|"Doe, as I have done" : Mary Carey's reciprocal relationship with the divine
||As Mary Carey experienced numerous stillbirths and deaths of her infant children, she recorded her struggles to come to terms with God's will in a diary comprised of verse and prose. She defines her reciprocal relationship with God as one nearing equ...
|Defensive virginity from Spenser to Milton.
||When the English Reformation began, it brought about not only religious changes, but also changes in social practices. With these changes, the virgin—a figure long associated with spiritual purity and lauded by the Catholic Church—was dislocated from...
|The country-house poems of Lanyer, Jonson, Carew, and Marvell: emblems of social change in the seventeenth century AND both/and: Elizabeth Bishop's Poetic identity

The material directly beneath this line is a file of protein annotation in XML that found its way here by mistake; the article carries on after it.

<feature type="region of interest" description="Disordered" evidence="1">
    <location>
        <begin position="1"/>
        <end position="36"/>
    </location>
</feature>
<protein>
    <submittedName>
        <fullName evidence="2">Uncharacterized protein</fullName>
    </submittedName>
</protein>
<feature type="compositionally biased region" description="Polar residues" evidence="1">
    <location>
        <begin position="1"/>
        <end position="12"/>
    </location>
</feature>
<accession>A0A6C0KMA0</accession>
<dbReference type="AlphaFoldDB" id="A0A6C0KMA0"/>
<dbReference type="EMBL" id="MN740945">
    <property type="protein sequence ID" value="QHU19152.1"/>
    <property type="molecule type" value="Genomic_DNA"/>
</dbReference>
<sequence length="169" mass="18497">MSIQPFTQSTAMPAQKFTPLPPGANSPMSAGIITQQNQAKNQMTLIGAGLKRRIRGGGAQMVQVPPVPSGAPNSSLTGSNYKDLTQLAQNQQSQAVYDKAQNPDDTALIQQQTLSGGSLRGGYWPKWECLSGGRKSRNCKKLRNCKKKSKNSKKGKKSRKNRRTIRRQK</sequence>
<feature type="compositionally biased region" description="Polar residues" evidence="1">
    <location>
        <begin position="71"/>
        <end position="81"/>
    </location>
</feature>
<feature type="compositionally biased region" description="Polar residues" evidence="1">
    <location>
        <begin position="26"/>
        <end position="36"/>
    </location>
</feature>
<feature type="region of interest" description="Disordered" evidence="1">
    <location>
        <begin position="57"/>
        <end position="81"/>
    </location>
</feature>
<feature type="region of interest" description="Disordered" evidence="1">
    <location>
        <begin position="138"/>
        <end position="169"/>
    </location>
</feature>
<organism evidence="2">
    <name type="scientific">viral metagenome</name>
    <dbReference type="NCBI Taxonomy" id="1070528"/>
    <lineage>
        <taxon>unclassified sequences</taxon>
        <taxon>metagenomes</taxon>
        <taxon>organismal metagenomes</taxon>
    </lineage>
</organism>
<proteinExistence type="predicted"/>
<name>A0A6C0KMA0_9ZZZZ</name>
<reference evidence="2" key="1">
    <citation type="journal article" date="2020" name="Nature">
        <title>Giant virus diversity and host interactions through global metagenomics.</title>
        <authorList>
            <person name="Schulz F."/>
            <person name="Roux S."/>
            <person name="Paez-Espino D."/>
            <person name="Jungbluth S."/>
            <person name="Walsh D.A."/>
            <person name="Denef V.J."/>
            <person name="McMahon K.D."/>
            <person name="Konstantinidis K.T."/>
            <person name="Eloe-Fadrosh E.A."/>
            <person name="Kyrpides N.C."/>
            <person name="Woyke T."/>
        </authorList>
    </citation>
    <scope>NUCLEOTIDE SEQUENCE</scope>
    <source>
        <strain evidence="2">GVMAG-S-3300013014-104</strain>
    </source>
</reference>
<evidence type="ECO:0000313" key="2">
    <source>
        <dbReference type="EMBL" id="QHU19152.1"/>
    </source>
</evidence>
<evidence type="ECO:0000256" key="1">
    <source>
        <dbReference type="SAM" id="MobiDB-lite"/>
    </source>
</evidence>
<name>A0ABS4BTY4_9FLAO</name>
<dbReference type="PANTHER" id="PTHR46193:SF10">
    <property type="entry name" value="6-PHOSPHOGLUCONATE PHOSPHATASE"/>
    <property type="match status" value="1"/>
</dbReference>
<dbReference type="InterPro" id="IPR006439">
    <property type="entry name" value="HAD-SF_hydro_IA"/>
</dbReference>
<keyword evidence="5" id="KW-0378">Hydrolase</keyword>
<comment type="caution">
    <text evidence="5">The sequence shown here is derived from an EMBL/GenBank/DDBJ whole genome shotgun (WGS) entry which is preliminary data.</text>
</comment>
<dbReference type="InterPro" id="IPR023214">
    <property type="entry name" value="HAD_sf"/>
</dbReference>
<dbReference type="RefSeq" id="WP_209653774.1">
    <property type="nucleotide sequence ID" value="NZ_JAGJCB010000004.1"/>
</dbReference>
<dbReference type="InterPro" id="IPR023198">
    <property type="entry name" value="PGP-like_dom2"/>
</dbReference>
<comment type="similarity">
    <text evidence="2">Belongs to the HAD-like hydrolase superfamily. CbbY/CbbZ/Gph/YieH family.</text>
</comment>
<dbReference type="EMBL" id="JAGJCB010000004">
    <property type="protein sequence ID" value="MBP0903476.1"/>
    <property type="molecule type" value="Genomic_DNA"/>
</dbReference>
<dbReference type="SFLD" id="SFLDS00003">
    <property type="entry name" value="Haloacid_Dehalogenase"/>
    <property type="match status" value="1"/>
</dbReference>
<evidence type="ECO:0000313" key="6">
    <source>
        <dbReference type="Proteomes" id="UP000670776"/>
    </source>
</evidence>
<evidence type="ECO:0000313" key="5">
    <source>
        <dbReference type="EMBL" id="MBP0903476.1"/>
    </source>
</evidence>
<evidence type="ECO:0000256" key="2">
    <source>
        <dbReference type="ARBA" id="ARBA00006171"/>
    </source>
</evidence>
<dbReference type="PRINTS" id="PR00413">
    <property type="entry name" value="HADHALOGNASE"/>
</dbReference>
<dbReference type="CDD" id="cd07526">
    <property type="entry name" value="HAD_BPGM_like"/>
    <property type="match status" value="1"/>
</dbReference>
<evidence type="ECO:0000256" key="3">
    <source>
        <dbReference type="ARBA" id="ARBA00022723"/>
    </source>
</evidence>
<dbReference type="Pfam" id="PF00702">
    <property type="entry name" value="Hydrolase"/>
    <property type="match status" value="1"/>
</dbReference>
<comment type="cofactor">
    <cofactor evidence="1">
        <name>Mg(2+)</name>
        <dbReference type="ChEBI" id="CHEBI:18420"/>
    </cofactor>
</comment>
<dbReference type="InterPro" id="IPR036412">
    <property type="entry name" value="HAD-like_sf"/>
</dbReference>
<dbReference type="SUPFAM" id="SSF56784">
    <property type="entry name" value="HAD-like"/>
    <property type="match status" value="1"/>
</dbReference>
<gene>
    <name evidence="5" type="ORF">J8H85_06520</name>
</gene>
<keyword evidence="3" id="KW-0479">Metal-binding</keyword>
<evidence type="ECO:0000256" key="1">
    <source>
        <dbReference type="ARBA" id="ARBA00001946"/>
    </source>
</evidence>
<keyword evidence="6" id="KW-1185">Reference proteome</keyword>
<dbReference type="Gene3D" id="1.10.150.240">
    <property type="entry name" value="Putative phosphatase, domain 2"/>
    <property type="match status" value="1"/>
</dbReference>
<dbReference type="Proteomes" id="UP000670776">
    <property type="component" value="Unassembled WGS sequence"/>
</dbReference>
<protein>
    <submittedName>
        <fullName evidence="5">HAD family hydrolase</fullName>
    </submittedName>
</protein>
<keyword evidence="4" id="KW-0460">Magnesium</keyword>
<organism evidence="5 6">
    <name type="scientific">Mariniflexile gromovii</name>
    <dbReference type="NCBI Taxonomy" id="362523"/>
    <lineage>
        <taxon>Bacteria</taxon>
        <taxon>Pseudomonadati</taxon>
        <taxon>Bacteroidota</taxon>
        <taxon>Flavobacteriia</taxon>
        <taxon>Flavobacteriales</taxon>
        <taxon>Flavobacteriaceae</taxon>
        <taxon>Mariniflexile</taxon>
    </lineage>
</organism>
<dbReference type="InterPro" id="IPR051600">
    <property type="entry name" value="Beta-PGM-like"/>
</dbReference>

||Often emphasizing the ancient practice of hospitality, country-house poems originate in medieval ideals. However, the country-house poetic genre possesses a malleability that belies these conservative origins. Poems by Aemilia Lanyer, Ben Jonson, Tho...
|Venus' Frown: the paradox of chaste marriage in the Dedicatory Poems to Salve Deus Rex Judæorum ; and, Christ's humoral irony in George Herbert's "The Sacrifice"
||This thesis paper examines how Amelia Lanyer uses classical mythology in the dedicatory poems to Salve Deus Rex Judæorum to comment on early modern concepts of marriage. By examining her poetry within historical and cultural context, I demonstrate ho...
|Sacred heresies: the Harrowing of Hell in early modern English literature
||Sacred Heresies traces the English literary tradition of the Harrowing of Hell out of the Catholic Middle Ages, through the Protestant Renaissance, and into the proto-scientific Restoration period. I argue that Christ's theatrical descent into hell s...